Model 3 shows results for associations between socioeconomic factors and marriage (marriage among adolescents aged 15–19 years). As expected, the likelihood of being married rises with the adolescents’ age. We found strong gradients with education and the wealth quintile; educated girls, and those in richer households, were much less likely to be married. Marriage among women aged 15–19 years is less common in the Western region, but again we found no significant difference between urban and rural residence. However, a striking feature of Model 3 was that relative to 2000–01 the subsequent years found decline in marriage among women aged 15–19 years due to survey year effects. Marriage among women aged 15–19 years falls for unexplained reasons in 2006, and then remains at this lower level.

We can think of the socioeconomic factors, such as education, wealth quintile, and place of residence, acting on the proximate factors, sexual debut and marriage among women aged 15–19 years, and these in turn influencing adolescent pregnancy. In model 4 of Table 3, we show a model explaining adolescent pregnancy with the distal socioeconomic factors. In this model we did not control for the mediating proximate factors since we wanted to assess distal associations. Note that the outcome changes slightly relative to Model 1 due to the different sample when we added covariates. This model found significant associations for the girl’s age, and lower risks of adolescent pregnancy with higher education levels and wealth quintiles, as well as region effects.

We now turn to our decomposition analysis shown in Table 4. The top portion of Table explains the changes observed over the period 2000–01 to 2006 while the bottom portion explains the changes over the period 2006–2016. Model 1 examined the role of the proximate determinants in contributing to the change in adolescent pregnancy. Adolescent pregnancy declined from 31% in 2000–01 to 25% in 2006, a drop of 6%. Delayed marriage and sexual debut were the proximate factors associated with the decline. Our sample in 2006 was a little younger than in 2000–01 and this change in age structure explains a further 1% decline in reported pregnancies. The large declines in sexual debut and marriage among women aged 15–19 years over the period 2001–2006 were examined in Models 2 and 3 of Table 4. To some extent these declines were due to the sample being younger in the later period, however there were also significant contributions from rising education levels and household wealth. In our model of the distal factors in Model 4 of Table 3, we can also see that the explanation of the decline in adolescent pregnancy was partially a change in the age structure of the sample, but there were also significant contributions of education levels and household wealth.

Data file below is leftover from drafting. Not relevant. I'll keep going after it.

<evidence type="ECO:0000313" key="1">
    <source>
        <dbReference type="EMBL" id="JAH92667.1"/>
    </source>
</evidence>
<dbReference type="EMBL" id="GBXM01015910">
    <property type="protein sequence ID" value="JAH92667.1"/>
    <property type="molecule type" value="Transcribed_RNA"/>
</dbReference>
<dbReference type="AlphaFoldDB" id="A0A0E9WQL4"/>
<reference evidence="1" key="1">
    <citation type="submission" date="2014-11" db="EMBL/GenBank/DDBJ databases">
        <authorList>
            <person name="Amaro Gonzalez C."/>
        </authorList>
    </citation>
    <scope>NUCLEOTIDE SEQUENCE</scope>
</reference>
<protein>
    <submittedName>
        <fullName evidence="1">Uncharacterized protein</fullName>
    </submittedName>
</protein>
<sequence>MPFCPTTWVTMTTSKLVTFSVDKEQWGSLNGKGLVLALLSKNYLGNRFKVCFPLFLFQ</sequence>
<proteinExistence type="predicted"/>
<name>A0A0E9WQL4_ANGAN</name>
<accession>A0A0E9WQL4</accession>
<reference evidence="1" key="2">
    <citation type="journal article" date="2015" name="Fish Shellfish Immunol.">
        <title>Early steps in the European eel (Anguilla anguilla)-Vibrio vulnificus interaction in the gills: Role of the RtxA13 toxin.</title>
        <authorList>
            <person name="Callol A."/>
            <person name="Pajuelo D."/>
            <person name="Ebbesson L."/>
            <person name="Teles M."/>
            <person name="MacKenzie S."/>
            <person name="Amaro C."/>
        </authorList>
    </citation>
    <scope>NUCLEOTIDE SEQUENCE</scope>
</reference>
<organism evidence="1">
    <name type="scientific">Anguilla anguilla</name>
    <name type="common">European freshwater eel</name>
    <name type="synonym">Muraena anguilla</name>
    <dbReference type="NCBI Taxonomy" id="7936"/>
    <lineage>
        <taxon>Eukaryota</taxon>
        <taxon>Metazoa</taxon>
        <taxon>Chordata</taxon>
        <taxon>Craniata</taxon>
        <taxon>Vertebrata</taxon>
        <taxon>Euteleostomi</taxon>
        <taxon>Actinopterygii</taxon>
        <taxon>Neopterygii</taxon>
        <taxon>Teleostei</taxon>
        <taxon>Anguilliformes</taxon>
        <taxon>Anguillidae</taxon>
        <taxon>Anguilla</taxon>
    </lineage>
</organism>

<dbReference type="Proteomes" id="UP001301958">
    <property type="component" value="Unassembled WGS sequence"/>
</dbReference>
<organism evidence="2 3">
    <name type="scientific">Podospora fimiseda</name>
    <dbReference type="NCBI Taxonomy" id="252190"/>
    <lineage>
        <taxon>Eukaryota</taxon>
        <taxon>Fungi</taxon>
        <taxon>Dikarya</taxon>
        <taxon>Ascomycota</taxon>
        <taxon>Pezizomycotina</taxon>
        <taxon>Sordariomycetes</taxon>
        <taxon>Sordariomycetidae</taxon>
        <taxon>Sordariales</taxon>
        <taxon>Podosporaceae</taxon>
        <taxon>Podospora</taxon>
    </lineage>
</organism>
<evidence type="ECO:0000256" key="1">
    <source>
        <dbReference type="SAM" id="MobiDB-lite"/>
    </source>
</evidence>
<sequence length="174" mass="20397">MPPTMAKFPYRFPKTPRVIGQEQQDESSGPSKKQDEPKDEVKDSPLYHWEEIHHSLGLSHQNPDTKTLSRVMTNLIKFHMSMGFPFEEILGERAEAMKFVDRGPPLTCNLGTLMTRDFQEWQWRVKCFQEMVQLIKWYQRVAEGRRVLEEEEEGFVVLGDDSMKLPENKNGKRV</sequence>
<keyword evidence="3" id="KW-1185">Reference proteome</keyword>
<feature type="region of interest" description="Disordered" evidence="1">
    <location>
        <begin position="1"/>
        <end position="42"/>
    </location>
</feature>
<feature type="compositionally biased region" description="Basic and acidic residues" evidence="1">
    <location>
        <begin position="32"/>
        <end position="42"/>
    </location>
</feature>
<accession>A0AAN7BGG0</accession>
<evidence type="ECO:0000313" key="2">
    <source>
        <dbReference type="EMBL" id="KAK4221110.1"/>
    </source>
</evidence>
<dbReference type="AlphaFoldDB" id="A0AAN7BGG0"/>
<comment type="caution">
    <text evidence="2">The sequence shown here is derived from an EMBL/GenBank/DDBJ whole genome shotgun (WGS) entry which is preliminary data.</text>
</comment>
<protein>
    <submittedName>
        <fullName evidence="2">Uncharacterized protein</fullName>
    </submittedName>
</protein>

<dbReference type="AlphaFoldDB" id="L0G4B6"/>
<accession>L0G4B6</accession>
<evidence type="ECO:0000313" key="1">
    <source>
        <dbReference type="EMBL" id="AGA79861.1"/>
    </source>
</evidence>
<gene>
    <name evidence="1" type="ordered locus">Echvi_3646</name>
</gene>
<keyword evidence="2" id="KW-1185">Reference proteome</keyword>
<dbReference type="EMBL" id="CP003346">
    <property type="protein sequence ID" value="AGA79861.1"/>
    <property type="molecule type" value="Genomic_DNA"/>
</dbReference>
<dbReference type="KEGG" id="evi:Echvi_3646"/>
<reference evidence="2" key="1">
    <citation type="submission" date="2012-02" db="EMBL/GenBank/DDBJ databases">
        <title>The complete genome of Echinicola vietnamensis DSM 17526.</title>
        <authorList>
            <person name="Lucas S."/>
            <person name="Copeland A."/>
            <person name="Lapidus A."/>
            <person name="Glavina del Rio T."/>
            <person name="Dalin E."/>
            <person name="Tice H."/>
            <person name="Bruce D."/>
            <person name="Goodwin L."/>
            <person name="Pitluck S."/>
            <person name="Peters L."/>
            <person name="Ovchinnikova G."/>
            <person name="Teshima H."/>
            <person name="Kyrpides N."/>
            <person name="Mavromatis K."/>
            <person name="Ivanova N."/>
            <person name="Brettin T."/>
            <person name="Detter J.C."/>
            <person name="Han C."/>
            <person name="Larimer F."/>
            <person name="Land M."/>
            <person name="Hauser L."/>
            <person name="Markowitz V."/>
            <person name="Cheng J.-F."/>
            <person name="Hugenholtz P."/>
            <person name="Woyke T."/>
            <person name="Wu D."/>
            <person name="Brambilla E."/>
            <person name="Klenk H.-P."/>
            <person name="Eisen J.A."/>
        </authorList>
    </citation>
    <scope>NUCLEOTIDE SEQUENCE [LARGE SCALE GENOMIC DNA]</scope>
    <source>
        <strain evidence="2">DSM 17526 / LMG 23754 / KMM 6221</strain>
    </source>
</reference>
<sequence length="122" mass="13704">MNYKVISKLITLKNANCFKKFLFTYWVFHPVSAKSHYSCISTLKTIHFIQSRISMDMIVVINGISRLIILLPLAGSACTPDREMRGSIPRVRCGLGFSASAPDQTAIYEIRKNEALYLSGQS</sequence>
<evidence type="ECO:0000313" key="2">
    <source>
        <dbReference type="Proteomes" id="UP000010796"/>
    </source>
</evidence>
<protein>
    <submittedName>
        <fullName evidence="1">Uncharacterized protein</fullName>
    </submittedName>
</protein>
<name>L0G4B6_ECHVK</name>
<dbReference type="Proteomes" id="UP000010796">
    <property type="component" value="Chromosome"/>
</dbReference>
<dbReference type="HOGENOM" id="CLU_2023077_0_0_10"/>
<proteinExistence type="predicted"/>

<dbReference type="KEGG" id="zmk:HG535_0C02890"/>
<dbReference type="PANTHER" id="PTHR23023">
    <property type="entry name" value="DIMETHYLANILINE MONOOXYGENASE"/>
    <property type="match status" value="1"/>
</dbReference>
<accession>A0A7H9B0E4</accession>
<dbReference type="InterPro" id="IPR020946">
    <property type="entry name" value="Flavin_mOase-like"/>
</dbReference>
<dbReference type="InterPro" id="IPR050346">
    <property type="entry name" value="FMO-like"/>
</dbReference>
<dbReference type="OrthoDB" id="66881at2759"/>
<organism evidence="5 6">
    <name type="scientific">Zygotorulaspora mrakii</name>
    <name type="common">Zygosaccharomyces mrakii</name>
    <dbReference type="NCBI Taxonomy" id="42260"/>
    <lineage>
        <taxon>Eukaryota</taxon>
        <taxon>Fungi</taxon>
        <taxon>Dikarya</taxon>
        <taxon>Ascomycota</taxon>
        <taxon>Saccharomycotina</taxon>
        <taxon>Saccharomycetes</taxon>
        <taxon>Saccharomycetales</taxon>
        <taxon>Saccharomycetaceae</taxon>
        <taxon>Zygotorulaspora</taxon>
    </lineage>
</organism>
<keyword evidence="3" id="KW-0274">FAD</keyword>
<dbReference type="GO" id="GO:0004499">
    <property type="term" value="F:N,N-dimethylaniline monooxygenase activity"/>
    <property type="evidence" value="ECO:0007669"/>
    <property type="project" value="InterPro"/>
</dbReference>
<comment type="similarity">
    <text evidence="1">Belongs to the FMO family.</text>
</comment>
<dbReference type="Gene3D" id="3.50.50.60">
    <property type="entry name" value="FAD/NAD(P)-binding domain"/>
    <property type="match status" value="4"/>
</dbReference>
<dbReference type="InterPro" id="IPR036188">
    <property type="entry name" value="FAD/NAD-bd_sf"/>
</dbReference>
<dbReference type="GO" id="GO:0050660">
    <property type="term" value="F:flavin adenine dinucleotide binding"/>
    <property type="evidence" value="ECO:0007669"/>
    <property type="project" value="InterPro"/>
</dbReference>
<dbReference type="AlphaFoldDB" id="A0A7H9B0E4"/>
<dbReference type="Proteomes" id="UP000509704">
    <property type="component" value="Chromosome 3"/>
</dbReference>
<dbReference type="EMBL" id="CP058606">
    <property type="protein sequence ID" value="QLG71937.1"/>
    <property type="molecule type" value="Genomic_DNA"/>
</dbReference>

Table 4 Blinder-Oaxaca Decomposition Results. Estimated changes in adolescent pregnancy trends and attributable characteristics, Uganda Demographic and Heath Surveys 2000–2016